I followed up with a few more phone calls to New Hampshire on January 11th, and when I asked the Rochester Clerk of the Election, Cheryl Eisenberg, to go over the voting machine security protocols that would apply to LHS staffers she said, "I don't think there is anything in writing as to how the situation would be handled. We rely on them, we trust them". Her remark typifies the way Town Clerks described their relationship with LHS during my initial interviews.

Overview of Trouble Reports Documented on January 10, 2008

Of five of the towns called over two days, four had problems with their machines...

  • Betsy McClain, Deputy Town Clerk in Hanover, New Hampshire, reported that their optical-scan machine broke down during the election and LHS Associates came out to make repairs. This same machine had just been repaired by LHS for the same problem. A deflector, or visor, that guides ballots into a bin for write-in votes versus regularly marked ballots, was malfunctioning. The write-ins were being directed into the regular vote bin. The LHS staffer was allowed to reach into the machine during the course of election day in order to connect a cable, McClain told me.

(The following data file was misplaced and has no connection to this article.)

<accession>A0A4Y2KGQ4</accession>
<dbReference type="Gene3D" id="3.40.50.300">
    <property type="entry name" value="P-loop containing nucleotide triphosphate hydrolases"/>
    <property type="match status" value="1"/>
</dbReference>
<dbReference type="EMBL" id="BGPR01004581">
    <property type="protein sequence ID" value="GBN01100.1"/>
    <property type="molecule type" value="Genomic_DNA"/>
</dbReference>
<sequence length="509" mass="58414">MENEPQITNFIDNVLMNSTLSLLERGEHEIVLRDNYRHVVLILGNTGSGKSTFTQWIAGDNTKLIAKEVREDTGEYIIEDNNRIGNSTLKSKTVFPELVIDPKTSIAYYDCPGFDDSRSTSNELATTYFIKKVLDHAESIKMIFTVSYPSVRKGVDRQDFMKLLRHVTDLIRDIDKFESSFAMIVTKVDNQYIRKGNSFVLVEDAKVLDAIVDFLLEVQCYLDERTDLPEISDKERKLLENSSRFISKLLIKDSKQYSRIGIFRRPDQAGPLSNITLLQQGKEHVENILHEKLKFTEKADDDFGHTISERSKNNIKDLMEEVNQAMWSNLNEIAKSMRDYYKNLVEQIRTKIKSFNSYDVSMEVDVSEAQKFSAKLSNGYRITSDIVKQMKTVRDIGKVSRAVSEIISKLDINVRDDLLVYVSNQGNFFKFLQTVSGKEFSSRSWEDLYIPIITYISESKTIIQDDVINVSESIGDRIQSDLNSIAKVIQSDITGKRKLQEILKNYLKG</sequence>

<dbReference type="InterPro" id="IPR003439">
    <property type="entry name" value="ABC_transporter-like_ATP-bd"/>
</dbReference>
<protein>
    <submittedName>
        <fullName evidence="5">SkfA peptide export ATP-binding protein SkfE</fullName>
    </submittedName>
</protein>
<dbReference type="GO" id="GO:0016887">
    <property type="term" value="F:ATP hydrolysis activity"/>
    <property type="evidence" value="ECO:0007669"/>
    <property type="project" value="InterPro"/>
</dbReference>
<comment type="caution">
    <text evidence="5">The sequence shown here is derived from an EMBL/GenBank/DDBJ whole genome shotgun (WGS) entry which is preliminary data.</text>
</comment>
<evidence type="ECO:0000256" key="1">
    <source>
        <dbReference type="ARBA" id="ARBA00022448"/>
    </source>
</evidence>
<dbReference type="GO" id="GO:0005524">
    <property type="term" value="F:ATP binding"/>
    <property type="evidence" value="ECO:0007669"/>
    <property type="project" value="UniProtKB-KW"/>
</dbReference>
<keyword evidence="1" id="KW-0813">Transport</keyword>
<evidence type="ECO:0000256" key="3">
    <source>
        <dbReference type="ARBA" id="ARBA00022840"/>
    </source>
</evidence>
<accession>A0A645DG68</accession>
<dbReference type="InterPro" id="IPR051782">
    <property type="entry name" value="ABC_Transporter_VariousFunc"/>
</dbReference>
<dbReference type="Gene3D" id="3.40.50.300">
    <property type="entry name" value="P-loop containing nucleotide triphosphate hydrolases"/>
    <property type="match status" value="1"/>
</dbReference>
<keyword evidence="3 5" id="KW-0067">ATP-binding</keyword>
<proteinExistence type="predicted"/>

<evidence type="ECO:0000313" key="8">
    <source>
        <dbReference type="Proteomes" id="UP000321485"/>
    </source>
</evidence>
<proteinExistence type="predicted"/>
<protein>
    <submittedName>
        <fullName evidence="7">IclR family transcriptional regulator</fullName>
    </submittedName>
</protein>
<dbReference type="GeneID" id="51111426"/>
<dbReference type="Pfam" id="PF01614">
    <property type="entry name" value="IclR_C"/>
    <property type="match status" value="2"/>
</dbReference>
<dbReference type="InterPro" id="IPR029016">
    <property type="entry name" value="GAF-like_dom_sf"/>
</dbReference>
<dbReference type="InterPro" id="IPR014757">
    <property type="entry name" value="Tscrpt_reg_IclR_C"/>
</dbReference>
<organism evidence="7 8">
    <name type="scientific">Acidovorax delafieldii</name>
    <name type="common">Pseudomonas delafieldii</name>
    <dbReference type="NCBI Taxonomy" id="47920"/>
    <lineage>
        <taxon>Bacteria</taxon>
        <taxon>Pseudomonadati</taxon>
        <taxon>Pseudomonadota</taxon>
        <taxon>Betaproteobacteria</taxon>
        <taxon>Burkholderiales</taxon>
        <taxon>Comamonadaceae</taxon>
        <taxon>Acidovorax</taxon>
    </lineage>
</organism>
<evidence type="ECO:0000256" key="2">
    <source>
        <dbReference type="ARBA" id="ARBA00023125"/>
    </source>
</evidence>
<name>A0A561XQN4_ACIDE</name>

• Linda Hartson, Town Clerk of Exeter, New Hampshire, also reported that LHS Associates came out and fixed the deflector or visor inside the mechanism during the primary race on January 8th. This was again the deflector or visor that guides votes with write-ins to one bin and regularly marked ballots to another bin.
  • Paul Bergeron, Clerk of the Election in Nashua, New Hampshire, oversees elections in nine different voting wards. He said he did have a bad memory card on set-up and testing and he burned a new one and provided it to one of the wards. He did so under direction of LHS with their software on his laptop.